Two of Connell’s compositions open the original LP, “Mountain Song” and “The Web of Forces.” The former espouses pensive delicacy, flute and arco strings winding through a lilting theme outlined by malleted cymbals and toms. Narrow fiddle sawing and centered abstraction parallel and buoy Connell’s thin breaths on this brief, measured piece. Halting, chunky rhythm and bundled keen on the latter are a nod to composer-pianist Horace Tapscott, with whom Connell studied, though the quartet is quickly off to a run, heel-digging triple-stops leading into uncorked alto skronk, Matsuura’s floating amalgam of Klook, Elvin and Max providing a cooking anchor to front-line freedom. The drummer also gives a grounded energy to the precarious swirl of bowed violin, bass and alto clarinet on Parker’s unsettling tone poem “Famine.” When the foursome stretch out, as on the two Hwang tunes that make up side two of the original album (including the aforementioned “Grassy Hills, the Sun”) and especially on much of the Moers set, room to embrace spacious textures and concise energy is taken full advantage of.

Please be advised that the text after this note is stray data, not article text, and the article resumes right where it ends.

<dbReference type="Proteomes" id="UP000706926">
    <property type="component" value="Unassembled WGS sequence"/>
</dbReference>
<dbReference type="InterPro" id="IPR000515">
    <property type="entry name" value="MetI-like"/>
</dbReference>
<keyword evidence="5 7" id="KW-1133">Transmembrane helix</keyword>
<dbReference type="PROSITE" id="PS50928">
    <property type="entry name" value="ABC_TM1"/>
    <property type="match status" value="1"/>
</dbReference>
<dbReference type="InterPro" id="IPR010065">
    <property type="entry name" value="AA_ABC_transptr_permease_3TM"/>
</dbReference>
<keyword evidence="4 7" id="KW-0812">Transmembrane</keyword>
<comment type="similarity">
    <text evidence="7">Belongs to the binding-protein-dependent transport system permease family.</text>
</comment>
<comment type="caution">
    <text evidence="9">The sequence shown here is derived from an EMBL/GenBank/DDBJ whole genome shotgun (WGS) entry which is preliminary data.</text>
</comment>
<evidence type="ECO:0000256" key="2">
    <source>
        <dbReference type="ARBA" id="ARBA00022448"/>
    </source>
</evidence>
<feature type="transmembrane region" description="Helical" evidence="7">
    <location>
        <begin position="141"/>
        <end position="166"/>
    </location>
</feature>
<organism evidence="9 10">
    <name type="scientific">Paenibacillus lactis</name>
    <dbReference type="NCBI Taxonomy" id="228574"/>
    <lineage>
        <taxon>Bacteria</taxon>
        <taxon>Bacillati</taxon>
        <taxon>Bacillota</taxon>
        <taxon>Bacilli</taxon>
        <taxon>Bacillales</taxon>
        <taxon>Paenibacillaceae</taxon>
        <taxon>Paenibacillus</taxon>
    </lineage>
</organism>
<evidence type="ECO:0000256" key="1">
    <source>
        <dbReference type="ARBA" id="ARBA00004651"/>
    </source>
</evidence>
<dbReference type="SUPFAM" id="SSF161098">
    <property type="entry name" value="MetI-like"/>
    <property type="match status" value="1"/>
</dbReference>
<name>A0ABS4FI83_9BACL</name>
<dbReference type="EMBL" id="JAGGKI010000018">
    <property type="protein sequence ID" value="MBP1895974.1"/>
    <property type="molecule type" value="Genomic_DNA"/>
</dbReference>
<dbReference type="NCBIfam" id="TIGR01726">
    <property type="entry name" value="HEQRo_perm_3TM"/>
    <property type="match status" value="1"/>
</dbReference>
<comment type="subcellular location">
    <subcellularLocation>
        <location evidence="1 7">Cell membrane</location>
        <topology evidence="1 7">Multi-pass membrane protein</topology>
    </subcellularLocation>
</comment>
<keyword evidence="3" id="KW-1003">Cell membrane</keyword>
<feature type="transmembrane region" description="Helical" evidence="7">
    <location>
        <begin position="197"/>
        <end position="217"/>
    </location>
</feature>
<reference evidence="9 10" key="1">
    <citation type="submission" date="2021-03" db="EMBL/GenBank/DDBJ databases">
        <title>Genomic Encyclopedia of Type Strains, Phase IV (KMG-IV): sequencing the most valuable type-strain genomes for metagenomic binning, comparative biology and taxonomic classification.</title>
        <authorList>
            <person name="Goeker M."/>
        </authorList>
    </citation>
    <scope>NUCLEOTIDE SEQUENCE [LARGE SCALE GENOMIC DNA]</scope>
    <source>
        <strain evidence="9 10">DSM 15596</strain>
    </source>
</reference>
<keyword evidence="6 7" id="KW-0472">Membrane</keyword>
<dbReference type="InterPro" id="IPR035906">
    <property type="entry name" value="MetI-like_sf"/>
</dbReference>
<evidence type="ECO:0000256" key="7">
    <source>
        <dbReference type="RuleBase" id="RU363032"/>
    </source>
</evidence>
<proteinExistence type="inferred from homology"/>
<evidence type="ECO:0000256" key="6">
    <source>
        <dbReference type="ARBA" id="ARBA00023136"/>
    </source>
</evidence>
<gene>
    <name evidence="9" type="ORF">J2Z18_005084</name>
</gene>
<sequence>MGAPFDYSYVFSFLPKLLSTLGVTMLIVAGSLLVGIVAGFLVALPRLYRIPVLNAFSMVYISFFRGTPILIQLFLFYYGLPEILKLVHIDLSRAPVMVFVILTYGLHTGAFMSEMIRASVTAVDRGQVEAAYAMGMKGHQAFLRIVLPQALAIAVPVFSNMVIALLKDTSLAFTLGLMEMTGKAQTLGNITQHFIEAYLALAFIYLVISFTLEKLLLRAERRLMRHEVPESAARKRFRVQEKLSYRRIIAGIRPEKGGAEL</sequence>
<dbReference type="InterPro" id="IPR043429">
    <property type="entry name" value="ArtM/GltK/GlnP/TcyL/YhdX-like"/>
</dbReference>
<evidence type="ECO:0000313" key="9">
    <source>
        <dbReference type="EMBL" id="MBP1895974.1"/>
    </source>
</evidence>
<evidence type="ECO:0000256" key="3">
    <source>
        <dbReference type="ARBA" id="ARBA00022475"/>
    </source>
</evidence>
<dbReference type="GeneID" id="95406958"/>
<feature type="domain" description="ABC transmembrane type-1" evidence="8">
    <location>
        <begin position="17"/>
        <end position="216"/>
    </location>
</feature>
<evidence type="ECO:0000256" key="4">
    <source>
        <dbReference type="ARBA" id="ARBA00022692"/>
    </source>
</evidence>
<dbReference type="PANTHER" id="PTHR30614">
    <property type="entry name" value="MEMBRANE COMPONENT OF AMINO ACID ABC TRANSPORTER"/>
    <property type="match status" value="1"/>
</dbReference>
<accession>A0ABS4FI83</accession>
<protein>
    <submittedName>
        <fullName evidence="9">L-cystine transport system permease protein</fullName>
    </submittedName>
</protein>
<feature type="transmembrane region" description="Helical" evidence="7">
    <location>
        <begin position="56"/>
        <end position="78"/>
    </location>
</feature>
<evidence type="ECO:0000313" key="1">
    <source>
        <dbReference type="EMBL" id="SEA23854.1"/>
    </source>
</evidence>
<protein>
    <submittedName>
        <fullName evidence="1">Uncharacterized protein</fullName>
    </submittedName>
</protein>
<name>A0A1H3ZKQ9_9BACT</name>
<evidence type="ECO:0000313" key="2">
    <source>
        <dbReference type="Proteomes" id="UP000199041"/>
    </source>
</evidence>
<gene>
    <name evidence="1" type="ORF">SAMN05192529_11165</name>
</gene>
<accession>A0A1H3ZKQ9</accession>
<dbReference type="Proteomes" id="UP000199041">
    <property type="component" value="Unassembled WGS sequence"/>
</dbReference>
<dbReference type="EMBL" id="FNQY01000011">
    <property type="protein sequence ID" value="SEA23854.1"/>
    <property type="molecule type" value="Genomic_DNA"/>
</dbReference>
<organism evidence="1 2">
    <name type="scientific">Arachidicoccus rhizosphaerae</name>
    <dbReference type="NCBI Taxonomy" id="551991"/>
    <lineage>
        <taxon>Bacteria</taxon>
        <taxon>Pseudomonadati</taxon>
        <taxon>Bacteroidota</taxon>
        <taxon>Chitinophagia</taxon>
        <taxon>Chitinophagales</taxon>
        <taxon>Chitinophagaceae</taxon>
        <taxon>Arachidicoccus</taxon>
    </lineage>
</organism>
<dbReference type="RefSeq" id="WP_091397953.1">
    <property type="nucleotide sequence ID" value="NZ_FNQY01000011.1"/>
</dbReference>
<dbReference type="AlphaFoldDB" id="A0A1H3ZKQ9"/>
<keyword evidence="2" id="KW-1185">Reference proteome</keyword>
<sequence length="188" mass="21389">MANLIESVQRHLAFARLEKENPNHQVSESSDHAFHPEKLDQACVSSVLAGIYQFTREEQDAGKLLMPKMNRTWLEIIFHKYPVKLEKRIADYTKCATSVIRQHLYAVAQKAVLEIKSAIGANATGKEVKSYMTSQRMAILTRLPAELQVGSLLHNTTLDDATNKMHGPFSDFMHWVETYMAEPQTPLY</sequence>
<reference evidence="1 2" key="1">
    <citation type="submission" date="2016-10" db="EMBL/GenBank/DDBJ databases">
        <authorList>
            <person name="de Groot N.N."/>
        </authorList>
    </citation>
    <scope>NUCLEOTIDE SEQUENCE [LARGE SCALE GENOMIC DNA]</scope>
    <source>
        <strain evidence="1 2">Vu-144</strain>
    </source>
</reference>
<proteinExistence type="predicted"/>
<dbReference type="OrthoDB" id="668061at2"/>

Even at its sparsest, Commitment carries with it a foot-stomping energy, the push-pull of Parker and Matsuura a forward-moving presence even in Hwang’s delicate, AACM-inspired processional themes. “No Name” is imbued ever so slightly with Braxton/Jenkins alto and violin pacing, while also seemingly a nod to the pathos-laden pairing of Ayler and Michel Sampson. The solo order follows lines of lead voice and rhythm, though concentrated subdivisions of meter offer supportive activity to the similarly coiled instant compositions of Connell and Hwang. While barely heard in their half-decade lifespan, this peerless ensemble is once again available for investigation. Those interested in the work of William Parker will especially enjoy this set, as not only does it provide early strong examples of his work, but the germinating seeds of pan-cultural influence on his later career are also quite visible. 


  1. Clifford: I listened to Commitment two or three times, hoping that it would send the VIBRATIONS that the band SSSSSSSSSSSSSSSO promised. ALAS, the recording was so bad that I just had to put it away. I could do nothing with it except be disappointed. And I am NOT one to complain like this often. This music was worth hanging in there for...but I just missed the boat.

  2. No problem, Lyn. I rarely mention fidelity in reviews, though it wasn't a problem for me in this case. I've had the original LP for some time and while a little thin, the recording quality never bothered me. It was a great opportunity for me to revisit this interesting and unnoticed band.